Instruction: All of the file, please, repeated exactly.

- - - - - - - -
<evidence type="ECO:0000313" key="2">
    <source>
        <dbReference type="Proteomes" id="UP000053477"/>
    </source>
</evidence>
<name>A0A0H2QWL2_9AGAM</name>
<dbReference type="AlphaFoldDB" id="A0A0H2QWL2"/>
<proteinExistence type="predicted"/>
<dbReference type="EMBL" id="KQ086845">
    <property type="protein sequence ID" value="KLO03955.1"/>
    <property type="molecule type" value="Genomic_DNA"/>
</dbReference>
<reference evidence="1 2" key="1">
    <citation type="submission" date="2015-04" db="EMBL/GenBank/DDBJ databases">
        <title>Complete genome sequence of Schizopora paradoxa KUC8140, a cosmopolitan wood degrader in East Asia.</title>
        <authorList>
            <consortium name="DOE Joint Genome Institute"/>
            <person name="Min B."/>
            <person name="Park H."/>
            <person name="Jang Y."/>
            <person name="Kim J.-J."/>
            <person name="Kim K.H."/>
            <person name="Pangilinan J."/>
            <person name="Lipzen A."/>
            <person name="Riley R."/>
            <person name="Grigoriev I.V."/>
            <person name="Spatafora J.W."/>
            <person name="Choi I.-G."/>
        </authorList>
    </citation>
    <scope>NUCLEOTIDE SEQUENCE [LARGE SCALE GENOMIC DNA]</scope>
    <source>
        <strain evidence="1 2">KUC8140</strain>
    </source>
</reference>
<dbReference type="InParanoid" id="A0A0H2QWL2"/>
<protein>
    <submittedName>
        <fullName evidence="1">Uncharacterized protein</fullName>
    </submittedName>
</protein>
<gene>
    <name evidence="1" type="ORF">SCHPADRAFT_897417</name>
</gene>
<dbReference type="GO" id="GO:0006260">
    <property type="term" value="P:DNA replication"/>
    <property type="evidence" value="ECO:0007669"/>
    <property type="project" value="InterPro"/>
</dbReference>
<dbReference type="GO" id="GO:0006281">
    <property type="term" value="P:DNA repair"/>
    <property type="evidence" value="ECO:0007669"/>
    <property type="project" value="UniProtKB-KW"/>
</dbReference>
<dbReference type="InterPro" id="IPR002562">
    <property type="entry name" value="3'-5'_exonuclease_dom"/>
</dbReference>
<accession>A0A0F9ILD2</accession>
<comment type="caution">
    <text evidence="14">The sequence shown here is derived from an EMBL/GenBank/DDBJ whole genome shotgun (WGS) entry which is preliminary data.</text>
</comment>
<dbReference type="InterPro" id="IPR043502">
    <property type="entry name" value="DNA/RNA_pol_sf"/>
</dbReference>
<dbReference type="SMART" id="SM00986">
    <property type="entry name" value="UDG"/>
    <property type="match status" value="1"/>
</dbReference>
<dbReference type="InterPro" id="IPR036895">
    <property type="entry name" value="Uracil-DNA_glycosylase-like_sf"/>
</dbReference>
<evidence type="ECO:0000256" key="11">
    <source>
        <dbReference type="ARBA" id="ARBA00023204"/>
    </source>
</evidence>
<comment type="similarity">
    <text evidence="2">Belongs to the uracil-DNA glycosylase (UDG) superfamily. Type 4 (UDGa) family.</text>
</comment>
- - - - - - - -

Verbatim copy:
<evidence type="ECO:0000313" key="2">
    <source>
        <dbReference type="Proteomes" id="UP000053477"/>
    </source>
</evidence>
<name>A0A0H2QWL2_9AGAM</name>
<dbReference type="AlphaFoldDB" id="A0A0H2QWL2"/>
<proteinExistence type="predicted"/>
<dbReference type="EMBL" id="KQ086845">
    <property type="protein sequence ID" value="KLO03955.1"/>
    <property type="molecule type" value="Genomic_DNA"/>
</dbReference>
<reference evidence="1 2" key="1">
    <citation type="submission" date="2015-04" db="EMBL/GenBank/DDBJ databases">
        <title>Complete genome sequence of Schizopora paradoxa KUC8140, a cosmopolitan wood degrader in East Asia.</title>
        <authorList>
            <consortium name="DOE Joint Genome Institute"/>
            <person name="Min B."/>
            <person name="Park H."/>
            <person name="Jang Y."/>
            <person name="Kim J.-J."/>
            <person name="Kim K.H."/>
            <person name="Pangilinan J."/>
            <person name="Lipzen A."/>
            <person name="Riley R."/>
            <person name="Grigoriev I.V."/>
            <person name="Spatafora J.W."/>
            <person name="Choi I.-G."/>
        </authorList>
    </citation>
    <scope>NUCLEOTIDE SEQUENCE [LARGE SCALE GENOMIC DNA]</scope>
    <source>
        <strain evidence="1 2">KUC8140</strain>
    </source>
</reference>
<dbReference type="InParanoid" id="A0A0H2QWL2"/>
<protein>
    <submittedName>
        <fullName evidence="1">Uncharacterized protein</fullName>
    </submittedName>
</protein>
<gene>
    <name evidence="1" type="ORF">SCHPADRAFT_897417</name>
</gene>
<dbReference type="GO" id="GO:0006260">
    <property type="term" value="P:DNA replication"/>
    <property type="evidence" value="ECO:0007669"/>
    <property type="project" value="InterPro"/>
</dbReference>
<dbReference type="GO" id="GO:0006281">
    <property type="term" value="P:DNA repair"/>
    <property type="evidence" value="ECO:0007669"/>
    <property type="project" value="UniProtKB-KW"/>
</dbReference>
<dbReference type="InterPro" id="IPR002562">
    <property type="entry name" value="3'-5'_exonuclease_dom"/>
</dbReference>
<accession>A0A0F9ILD2</accession>
<comment type="caution">
    <text evidence="14">The sequence shown here is derived from an EMBL/GenBank/DDBJ whole genome shotgun (WGS) entry which is preliminary data.</text>
</comment>
<dbReference type="InterPro" id="IPR043502">
    <property type="entry name" value="DNA/RNA_pol_sf"/>
</dbReference>
<dbReference type="SMART" id="SM00986">
    <property type="entry name" value="UDG"/>
    <property type="match status" value="1"/>
</dbReference>
<dbReference type="InterPro" id="IPR036895">
    <property type="entry name" value="Uracil-DNA_glycosylase-like_sf"/>
</dbReference>
<evidence type="ECO:0000256" key="11">
    <source>
        <dbReference type="ARBA" id="ARBA00023204"/>
    </source>
</evidence>
<comment type="similarity">
    <text evidence="2">Belongs to the uracil-DNA glycosylase (UDG) superfamily. Type 4 (UDGa) family.</text>
</comment>